From Tottenham Hotspur Stadium – It would be easy to look at Spurs’ 2-1 defeat at home to Liverpool on Sunday as a clear step backwards.
And, well, yeah, that’s the case for top teams whenever they lose. You don’t have the luxury of stumbling and having it swept under the rug. You have your cake and eat it – just ask Graham Potter about the developing differences of managing Brighton and Chelsea.
Tottenham have stumbled through the 2022/23 season so far. They have yet to hit the free-scoring heights of Antonio Conte’s debut season, but they still sit comfortably in the top four and have reached the last 16 of the UEFA Champions League. Even after the Reds’ victory, Jurgen Klopp’s men sit seven points behind Spurs in the Premier League table.
The north Londoners went into Sunday’s clash with two of their four star forwards injured, while one – Harry Kane – was fit enough to start. Wing-back Ivan Perisic started up front.
Either side of Mohamed Salah’s well-taken opener, Spurs attacked Liverpool with thrust in their drilled structure. Sides of years gone by would have been clueless only having Kane to lean on as their main source of both goals and creativity, and this was the first clear positive.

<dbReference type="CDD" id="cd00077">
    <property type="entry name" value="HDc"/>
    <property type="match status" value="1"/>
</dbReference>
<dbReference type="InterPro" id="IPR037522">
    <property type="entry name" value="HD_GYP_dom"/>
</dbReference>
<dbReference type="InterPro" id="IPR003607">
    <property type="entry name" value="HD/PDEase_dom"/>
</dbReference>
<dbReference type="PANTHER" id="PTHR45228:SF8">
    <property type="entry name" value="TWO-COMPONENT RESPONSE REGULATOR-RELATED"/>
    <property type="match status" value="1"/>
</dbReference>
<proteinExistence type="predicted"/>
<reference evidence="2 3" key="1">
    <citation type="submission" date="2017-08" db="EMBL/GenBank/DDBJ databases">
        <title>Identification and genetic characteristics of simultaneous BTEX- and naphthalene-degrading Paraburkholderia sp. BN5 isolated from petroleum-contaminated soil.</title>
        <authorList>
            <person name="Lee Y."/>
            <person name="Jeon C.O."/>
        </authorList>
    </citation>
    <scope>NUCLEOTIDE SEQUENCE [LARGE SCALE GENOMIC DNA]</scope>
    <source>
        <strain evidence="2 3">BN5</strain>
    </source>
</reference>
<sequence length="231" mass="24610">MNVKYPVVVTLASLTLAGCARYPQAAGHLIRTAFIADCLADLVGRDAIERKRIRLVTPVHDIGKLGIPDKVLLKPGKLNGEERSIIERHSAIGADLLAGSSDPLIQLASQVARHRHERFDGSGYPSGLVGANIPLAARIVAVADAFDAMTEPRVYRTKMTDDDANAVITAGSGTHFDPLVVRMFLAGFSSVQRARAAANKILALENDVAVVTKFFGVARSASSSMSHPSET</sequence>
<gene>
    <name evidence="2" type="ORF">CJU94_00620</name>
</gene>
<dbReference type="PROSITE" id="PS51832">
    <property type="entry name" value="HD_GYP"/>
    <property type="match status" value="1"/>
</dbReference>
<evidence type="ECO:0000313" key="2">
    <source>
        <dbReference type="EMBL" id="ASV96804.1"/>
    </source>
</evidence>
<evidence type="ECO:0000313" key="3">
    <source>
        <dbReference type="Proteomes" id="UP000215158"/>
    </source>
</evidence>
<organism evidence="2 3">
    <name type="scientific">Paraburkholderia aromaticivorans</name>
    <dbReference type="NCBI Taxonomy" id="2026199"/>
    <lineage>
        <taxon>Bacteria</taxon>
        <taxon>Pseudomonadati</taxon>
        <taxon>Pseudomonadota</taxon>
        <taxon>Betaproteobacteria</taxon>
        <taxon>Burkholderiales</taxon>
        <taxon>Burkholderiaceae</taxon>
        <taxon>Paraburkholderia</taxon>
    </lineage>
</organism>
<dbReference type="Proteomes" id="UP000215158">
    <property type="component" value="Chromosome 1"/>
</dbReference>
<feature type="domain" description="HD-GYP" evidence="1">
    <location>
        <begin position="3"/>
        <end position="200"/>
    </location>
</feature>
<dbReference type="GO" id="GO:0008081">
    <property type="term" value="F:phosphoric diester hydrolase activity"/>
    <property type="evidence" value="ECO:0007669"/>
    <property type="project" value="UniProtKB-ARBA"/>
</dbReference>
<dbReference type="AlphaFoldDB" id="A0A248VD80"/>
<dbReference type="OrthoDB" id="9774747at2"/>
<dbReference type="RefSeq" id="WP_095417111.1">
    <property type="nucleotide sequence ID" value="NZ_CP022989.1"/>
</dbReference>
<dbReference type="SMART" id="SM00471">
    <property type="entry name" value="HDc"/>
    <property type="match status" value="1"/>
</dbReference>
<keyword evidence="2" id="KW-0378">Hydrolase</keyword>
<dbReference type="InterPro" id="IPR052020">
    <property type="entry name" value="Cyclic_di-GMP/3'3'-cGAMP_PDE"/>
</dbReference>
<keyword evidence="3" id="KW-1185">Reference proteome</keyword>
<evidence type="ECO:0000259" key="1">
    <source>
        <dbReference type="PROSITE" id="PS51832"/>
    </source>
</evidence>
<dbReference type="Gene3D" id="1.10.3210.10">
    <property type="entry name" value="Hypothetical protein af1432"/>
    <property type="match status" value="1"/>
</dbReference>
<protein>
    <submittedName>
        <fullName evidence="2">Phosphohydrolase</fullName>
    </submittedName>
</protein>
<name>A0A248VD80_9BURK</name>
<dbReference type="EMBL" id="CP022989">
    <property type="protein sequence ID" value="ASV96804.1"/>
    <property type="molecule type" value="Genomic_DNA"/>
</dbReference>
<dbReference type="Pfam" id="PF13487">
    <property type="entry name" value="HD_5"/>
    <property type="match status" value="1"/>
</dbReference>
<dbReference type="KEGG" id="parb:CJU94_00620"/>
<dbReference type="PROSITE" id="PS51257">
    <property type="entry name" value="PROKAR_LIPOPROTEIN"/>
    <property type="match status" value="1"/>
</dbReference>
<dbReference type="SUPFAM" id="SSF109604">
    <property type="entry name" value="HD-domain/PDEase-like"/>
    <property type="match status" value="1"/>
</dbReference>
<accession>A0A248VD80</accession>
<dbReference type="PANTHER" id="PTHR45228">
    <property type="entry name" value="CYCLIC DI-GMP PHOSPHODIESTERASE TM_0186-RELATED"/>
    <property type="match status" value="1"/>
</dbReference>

But after Eric Dier gifted Salah his brace, Tottenham ultimately had too much to do. They were in the ascendency for much of the day and had the Reds on the ropes, but couldn’t quite land the killer blows required. That’s at least understandable without the likes of Son Heung-min and Richarlison.
When Dejan Kulusevski returned from a hamstring injury in the second half, Spurs’ attack went up a gear and the Swede instantly provided an assist for Kane. Down the stretch, his wicked crossing ability had Liverpool panicking and confirmed theories from the last few weeks – he’s needed in order to attack with consistent menace.
Tottenham head into the final week of the pre-World Cup calendar disappointed that they didn’t take anything from this encounter, though this was a marked improvement on some slow and subpar displays in the last couple of months. With Kulusevski now fit and Son and Richarlison to return in December, there’s a clear roadmap for Spurs’ season to kick into gear.
But Conte has stressed – much like his predecessors – the process of bridging the gap to England and Europe’s elite won’t be an instant one. He’s already pointed to making fewer mistakes in the transfer market, and it remains clear that the gap between Tottenham’s best and worst starters is simply too big in such a competitive Premier League. They need as much surgery in the next couple of transfer windows as possible if higher-ups are serious about matching Conte’s ambitions and demands.
These are obvious problems, and so in theory there should be obvious solutions. Spurs are in a good position at this point in the season and have great scope to improve performances. They just need to stick to their script.